Our departure from the EU has finally happened and – despite the Christmas Eve trade deal – its 27 nations are now like other foreign countries. Setting ever-changing Covid travel restrictions to one side, the one exception is Ireland – you can travel there, retire there or work there. If you are planning a trip to most of the other 26 nations, then you cannot stay for more than 90 days within any period of 180 days. So people with holiday homes who want to spend half a year in the warm will not be able to do so – at least not in one chunk – unless they get a visa. If you do visit, make sure you have six months on your passport.
If you take a cat or dog, you’ll need to get an animal health certificate from a vet in the ten days before you depart (and that also applies to the whole island of Ireland).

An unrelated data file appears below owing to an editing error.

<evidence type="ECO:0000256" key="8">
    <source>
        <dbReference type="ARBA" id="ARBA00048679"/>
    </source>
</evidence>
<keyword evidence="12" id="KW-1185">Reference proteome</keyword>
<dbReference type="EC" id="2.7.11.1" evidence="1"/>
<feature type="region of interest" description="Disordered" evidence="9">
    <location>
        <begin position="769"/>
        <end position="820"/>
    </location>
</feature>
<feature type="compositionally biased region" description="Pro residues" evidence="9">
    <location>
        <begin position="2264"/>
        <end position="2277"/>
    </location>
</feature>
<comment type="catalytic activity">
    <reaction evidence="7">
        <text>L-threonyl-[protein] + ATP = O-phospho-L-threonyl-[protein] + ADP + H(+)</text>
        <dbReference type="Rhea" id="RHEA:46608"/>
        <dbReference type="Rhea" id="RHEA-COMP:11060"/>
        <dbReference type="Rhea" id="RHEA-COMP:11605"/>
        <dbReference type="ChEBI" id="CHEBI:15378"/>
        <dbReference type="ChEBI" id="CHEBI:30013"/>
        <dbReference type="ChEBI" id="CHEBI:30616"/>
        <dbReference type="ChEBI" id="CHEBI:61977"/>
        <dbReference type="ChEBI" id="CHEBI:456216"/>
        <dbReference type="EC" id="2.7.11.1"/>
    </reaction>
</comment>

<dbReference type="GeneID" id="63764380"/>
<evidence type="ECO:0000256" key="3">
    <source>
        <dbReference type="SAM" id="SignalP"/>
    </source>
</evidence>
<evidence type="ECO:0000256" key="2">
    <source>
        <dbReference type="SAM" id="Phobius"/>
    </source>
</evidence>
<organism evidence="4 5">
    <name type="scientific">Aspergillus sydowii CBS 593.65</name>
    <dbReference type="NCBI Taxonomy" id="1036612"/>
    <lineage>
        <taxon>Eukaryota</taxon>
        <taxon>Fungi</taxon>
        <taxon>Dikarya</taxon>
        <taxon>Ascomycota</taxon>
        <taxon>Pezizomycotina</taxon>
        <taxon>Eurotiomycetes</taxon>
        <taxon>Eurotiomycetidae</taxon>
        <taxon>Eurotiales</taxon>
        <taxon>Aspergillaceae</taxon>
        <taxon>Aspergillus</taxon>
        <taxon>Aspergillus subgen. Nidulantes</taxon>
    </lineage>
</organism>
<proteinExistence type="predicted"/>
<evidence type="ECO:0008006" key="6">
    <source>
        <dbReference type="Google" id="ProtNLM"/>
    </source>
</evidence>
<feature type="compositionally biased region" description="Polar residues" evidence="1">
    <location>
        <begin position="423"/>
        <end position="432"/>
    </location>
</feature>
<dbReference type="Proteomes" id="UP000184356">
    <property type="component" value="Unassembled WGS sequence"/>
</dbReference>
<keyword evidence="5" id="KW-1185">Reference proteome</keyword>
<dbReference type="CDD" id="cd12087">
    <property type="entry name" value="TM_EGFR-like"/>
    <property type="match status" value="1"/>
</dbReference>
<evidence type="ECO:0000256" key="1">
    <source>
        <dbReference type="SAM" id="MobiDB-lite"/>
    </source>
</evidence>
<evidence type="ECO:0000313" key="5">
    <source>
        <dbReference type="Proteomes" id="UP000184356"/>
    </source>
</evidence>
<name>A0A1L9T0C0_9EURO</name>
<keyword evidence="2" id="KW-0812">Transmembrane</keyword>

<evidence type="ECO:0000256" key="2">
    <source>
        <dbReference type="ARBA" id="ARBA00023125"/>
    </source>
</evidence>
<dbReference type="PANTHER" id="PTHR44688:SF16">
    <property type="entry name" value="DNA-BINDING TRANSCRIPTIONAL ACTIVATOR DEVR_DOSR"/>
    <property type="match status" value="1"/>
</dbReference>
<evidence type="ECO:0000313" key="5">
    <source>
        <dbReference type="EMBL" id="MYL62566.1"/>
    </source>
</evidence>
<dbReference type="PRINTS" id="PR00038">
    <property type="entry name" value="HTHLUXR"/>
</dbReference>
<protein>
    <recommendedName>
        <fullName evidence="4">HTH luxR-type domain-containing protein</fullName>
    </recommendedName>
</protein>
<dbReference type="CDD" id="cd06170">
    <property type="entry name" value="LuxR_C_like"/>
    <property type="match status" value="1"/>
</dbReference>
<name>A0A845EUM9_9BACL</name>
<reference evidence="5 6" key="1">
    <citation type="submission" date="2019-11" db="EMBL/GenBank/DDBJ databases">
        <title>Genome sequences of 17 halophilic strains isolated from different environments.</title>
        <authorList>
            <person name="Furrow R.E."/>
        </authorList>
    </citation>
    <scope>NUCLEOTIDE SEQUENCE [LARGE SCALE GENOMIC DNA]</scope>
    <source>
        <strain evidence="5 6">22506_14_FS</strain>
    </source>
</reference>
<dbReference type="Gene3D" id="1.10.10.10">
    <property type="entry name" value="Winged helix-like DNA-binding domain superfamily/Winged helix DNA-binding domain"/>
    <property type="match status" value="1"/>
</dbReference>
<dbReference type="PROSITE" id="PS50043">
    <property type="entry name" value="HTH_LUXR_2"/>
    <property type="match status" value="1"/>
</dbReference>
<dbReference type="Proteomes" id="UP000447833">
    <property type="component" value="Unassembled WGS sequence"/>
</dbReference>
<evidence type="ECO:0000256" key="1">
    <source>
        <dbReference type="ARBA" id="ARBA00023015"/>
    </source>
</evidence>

To take a job in an EU country you will need a visa, and each country may impose its own conditions. Professional qualifications that are accepted in the UK may no longer be recognised in EU countries. Time spent working and paying local taxes in the EU – before 2021 and after – will count towards qualifying for a UK state pension Short-term business visits will be allowed for some specific purposes, like conferences or consultancy.
The UK state pension can be paid to people living in any EU country and it will rise each April as it does in the UK. That is the same for people who moved to the EU before or after the end of 2020. People who go to live in an EU country in future will not get UK child benefit and those over pension age will not get the winter fuel payment, but people already living in the EU before the end of 2020 will continue to be eligible if they fulfil the other conditions.
Some UK banks are closing the accounts of people living in some EU countries. If your bank decides to close your UK account there is not much you can do about it
except try to find another UK bank that will take new customers living in your country.
Paul Lewis presents Money Box on Radio 4